Object > Pattern > Make to open the Pattern Options dialog box.
Tile Type: Grid
Unlink Width and Height
Width: 3 px
Height: 5 px (approx)
Copies: 7 x 7
And our third pattern is ready!
4. How to Design the “Jordan” Title
Open the Character panel (Window > Type > Character or Command-T). Select the Type Tool from the Tools panel. Select the Robinson Regular font family (a font found on Envato Elements) from the Character panel.
Set Font Size to 400 pt, with Tracking set at 25 pt, type in “JORDA”, and leave the N out. We will design a scarf in the form of the ‘N’.
Object > Expand. Make sure to check Object and Fill, then OK, so the type turns into individual shapes.
The Jordan flag has a small, white, seven-pointed star, so we will create a star in front of the type to represent the flag.
Select the Star Tool, from the Rectangle Tool drop-down options in the Tools panel.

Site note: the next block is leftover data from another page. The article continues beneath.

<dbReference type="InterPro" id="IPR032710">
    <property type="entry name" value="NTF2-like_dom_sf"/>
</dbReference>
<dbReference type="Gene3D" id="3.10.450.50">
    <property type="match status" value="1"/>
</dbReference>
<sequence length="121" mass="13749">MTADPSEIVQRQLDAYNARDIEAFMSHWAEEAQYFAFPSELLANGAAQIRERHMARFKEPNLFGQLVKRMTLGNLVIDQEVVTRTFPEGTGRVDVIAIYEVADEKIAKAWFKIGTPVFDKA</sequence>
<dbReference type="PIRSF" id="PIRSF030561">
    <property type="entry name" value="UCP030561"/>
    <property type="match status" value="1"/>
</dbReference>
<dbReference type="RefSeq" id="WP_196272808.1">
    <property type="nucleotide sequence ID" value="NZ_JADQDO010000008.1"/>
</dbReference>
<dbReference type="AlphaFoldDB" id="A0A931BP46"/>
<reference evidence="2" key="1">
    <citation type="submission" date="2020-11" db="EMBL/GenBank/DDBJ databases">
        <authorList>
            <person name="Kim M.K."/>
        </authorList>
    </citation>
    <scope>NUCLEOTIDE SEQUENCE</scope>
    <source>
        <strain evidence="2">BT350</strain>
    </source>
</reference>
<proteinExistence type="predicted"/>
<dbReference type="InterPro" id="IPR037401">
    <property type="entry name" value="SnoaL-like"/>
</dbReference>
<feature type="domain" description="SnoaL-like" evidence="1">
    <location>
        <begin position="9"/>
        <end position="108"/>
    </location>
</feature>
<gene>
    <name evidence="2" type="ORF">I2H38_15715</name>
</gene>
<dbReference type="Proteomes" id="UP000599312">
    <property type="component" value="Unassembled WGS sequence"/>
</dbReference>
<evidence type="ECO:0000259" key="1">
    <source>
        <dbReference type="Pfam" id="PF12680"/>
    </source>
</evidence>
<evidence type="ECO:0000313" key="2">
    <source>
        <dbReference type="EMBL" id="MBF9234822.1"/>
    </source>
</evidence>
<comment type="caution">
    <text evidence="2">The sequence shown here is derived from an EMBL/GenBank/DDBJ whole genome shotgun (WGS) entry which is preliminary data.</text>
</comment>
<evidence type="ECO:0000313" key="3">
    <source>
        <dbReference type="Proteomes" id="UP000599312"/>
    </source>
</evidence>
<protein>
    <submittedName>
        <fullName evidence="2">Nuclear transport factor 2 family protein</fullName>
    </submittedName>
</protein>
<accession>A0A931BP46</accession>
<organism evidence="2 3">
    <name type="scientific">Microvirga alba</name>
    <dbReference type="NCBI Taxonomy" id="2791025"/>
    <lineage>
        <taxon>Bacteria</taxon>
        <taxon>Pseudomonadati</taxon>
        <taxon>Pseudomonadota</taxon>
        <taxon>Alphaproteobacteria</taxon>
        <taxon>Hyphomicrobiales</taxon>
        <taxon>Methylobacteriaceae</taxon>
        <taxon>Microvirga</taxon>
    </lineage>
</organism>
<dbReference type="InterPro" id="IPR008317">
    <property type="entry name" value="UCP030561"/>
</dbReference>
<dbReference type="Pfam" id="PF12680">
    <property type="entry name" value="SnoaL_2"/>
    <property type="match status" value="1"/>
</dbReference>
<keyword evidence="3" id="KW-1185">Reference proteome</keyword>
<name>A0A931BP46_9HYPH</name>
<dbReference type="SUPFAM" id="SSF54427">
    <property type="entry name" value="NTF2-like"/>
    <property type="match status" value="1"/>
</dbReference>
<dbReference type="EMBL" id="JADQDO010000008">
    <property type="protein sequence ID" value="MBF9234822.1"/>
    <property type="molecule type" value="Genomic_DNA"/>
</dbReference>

Tap once on the artboard for the Star dialog box, and set:
Radius 1: 26 px
Radius 2: 14 px
Let’s create the N for ‘Jordan’.
Select the Rectangle Tool (M), and with help of Smart Guides, draw a vertical bar that is the same thickness and height as the type lettering:
Width: 34.96 px
Height: 279.297 px
Object > Path > Add Anchor Points to the rectangle. This will add anchor points in between the other anchor points.
Take the Direct Selection Tool (A), and select the base left and right anchor points and drag them upwards by about -35 px.
Select the top left anchor point and drag it down by about 35 px.
Delete the top middle anchor point on the rectangle, using the Delete Anchor Point Tool (–).
Then select the Reflect Tool (O) and set the blue center reference point at the right of the shape as shown below. Option-Shift-Drag and release to mirror.
Afterwards, use the Rectangle Tool (M), and with the assistance of Smart Guides, draw a connecting rectangle with approximately the same pixel height of our letter shape width, at 37.86 px.